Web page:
People often ask me, “How’s the market?” The answer is clearly subjective, but careful analysis of the following statistics leads to at least an educated subjective judgment:
Values or prices are usually expressed in terms of how the median price of closed sales compare year-to-year or month-to-month. Because the seasons strongly affect home sales, I recommend considering the median prices for any given month compared to the same month a year ago:
- In April 2012, the median selling price of single family homes in the greater Boston area fell 2.5%, and condominium prices were up 6%, compared to April 2011.
The most relevant statistic for sales volume (the number of homes sold) is the number of homes sold compared to the same month a year ago.
- The number of single family homes sold in the greater Boston area was up 11%, while condos were up 18.5%.
Take a look at how many homes are on the market compared to a year ago.
- The inventory of single family homes was down 10% in April, and for condos the inventory was down a whopping 30%.
4. Days on Market
Still relevant but not quite as important, are the figures for “days on market and “supply.” This is the average time it takes a home to go under contract.
- The average days on market for real estate in the greater Boston area stayed relatively stable, declining two days from 122 to 120 days for April 2012 compared to April 2011. For condos, the time fell 19 days from 117 days to 98 days.
The “supply” is the number of homes on the market divided by the monthly rate that they are selling. For example, if there are 50 homes on the market and 120 homes sold over the past 12 months (an average of 10 per month), there is a 5 month supply. Most experts consider somewhere between 7.5 and 8.5 months supply of homes a fairly balanced market.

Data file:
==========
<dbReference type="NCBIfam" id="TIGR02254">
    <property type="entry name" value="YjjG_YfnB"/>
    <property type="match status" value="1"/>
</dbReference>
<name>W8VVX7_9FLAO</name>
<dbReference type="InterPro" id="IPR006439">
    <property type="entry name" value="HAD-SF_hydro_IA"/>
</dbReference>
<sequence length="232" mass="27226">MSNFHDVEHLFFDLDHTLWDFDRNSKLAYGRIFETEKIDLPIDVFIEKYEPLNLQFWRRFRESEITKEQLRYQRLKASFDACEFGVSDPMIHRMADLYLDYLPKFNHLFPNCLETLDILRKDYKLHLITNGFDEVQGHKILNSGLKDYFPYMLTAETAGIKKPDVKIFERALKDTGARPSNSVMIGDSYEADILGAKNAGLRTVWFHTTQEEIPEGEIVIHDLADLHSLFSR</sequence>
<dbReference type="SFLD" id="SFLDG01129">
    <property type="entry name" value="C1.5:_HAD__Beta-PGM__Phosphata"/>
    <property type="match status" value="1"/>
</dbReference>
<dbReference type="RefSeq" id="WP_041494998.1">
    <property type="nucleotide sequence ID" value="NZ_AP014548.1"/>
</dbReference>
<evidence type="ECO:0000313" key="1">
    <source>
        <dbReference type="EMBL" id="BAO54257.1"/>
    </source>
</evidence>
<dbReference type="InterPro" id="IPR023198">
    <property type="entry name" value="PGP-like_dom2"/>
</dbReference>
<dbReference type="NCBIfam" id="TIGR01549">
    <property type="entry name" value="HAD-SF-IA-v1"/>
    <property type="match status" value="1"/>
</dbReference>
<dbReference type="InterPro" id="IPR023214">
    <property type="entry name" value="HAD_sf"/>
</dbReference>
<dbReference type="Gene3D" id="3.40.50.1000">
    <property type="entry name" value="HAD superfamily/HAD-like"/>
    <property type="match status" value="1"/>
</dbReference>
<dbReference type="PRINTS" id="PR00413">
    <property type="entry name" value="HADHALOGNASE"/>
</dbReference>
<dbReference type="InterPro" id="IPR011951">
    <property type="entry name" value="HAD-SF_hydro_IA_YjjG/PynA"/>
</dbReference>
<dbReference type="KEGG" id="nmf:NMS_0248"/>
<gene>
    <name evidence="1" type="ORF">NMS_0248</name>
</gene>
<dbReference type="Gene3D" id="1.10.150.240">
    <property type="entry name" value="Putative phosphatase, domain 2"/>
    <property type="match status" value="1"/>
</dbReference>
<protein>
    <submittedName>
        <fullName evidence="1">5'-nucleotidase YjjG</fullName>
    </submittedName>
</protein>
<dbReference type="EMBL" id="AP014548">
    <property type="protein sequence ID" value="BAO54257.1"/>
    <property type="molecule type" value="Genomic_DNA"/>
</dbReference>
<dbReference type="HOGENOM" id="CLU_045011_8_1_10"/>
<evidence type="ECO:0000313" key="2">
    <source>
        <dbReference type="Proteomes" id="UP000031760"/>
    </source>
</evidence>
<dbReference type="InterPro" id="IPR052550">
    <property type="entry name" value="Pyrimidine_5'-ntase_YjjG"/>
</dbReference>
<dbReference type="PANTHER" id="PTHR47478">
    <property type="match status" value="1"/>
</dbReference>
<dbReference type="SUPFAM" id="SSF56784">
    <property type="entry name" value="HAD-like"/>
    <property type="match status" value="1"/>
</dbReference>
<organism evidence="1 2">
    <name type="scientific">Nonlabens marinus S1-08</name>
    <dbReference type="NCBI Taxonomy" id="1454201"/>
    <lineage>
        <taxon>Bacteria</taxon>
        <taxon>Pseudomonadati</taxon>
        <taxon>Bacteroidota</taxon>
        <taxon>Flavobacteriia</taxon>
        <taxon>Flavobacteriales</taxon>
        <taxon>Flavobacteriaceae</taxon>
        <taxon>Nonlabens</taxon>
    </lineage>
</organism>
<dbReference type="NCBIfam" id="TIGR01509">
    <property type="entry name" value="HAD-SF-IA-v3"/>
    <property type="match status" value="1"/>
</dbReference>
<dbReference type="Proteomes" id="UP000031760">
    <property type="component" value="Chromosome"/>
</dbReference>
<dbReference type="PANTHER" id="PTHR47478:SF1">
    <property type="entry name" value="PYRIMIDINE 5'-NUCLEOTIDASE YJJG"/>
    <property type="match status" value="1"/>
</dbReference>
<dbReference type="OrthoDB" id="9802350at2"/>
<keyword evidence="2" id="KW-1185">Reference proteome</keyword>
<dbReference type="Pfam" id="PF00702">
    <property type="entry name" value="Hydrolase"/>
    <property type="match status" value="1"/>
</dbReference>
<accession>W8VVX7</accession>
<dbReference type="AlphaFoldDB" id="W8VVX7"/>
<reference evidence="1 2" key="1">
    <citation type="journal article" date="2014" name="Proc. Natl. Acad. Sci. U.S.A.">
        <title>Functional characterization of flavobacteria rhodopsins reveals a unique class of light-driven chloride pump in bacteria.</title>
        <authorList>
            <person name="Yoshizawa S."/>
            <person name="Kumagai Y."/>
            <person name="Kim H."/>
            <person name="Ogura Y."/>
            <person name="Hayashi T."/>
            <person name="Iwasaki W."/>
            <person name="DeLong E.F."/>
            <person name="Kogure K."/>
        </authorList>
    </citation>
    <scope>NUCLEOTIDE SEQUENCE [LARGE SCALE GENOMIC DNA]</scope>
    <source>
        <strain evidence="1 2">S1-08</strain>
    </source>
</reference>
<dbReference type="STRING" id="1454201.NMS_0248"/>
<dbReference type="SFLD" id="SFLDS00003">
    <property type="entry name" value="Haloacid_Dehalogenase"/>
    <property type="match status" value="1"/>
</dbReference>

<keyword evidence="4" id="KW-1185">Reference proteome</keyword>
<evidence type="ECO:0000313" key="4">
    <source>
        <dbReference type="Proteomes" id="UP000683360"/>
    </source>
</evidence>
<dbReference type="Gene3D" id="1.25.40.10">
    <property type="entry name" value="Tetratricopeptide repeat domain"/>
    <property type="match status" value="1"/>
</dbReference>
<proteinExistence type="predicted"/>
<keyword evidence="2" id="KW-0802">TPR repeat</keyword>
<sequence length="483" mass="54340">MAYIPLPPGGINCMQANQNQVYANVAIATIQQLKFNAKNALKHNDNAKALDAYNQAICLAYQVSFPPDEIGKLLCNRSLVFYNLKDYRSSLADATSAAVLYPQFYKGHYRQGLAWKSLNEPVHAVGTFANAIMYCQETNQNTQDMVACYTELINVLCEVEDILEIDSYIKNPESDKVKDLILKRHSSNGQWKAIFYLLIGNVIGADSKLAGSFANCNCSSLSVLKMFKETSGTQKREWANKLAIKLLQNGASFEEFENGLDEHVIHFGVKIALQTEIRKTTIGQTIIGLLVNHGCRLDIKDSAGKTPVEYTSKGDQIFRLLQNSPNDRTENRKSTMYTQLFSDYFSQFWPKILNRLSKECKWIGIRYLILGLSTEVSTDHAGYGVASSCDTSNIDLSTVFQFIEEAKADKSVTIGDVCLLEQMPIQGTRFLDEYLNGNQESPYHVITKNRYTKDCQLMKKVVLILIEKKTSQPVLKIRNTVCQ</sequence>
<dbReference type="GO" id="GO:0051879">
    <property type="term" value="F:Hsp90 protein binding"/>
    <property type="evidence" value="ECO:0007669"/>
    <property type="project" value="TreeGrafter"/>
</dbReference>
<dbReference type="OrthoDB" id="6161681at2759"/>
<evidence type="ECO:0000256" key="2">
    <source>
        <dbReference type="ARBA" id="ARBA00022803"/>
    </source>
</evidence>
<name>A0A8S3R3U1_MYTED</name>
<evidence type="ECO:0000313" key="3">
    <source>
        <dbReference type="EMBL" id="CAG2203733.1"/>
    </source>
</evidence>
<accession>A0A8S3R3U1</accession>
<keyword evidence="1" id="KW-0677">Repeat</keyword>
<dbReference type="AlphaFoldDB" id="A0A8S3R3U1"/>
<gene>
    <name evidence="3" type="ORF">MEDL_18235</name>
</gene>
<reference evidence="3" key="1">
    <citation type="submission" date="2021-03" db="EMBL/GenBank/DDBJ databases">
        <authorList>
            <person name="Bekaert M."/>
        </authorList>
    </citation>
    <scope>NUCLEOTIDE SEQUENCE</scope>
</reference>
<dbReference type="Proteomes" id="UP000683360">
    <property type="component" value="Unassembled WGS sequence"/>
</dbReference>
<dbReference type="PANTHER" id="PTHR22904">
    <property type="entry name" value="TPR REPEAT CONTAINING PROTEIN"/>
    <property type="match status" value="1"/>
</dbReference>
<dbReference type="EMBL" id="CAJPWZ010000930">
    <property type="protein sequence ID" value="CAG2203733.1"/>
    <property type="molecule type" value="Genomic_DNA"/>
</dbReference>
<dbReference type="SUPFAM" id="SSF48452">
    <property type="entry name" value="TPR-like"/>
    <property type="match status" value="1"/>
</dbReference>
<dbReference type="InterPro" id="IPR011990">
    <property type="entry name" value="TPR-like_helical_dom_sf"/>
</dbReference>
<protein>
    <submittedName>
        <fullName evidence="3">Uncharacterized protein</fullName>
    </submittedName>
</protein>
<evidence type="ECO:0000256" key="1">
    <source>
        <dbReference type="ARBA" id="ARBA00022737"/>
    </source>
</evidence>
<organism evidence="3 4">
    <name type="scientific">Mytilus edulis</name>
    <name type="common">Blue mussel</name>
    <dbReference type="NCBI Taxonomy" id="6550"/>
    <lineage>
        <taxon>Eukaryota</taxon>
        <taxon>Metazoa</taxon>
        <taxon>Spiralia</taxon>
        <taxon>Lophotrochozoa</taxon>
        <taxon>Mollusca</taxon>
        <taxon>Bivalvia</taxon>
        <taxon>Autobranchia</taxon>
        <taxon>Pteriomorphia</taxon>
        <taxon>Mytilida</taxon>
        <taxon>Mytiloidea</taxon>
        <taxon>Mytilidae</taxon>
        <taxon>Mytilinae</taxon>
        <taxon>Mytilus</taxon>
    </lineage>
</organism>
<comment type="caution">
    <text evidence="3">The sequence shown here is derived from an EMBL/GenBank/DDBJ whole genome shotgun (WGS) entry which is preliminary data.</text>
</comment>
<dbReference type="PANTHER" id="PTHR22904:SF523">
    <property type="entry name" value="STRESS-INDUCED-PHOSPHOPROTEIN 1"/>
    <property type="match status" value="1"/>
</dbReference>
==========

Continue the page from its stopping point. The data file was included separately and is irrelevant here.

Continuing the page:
- The supply of single family homes was down about 10% from 7.9 months in April 2011 to just 6.4 months of supply in April 2012. There was a 4.8 month supply of condominiums available in April, down sharply from April of one year ago when there was an 8.2 month supply.
If you can get the answer to these statistical questions for the geographic area (neighborhood, town, city, state, or country) that you are interested in, you should have a pretty clear picture of what the real estate market is doing. So how’s the greater Boston area market doing? My analysis is that the greater Boston area is experiencing a transition to more of a seller’s market. The supply is shrinking and demand appears to be growing, pushing prices up and making it easier for sellers to sell. What’s your analysis?
The figures for this post can be found here on the Great Boston Association of Realtors site.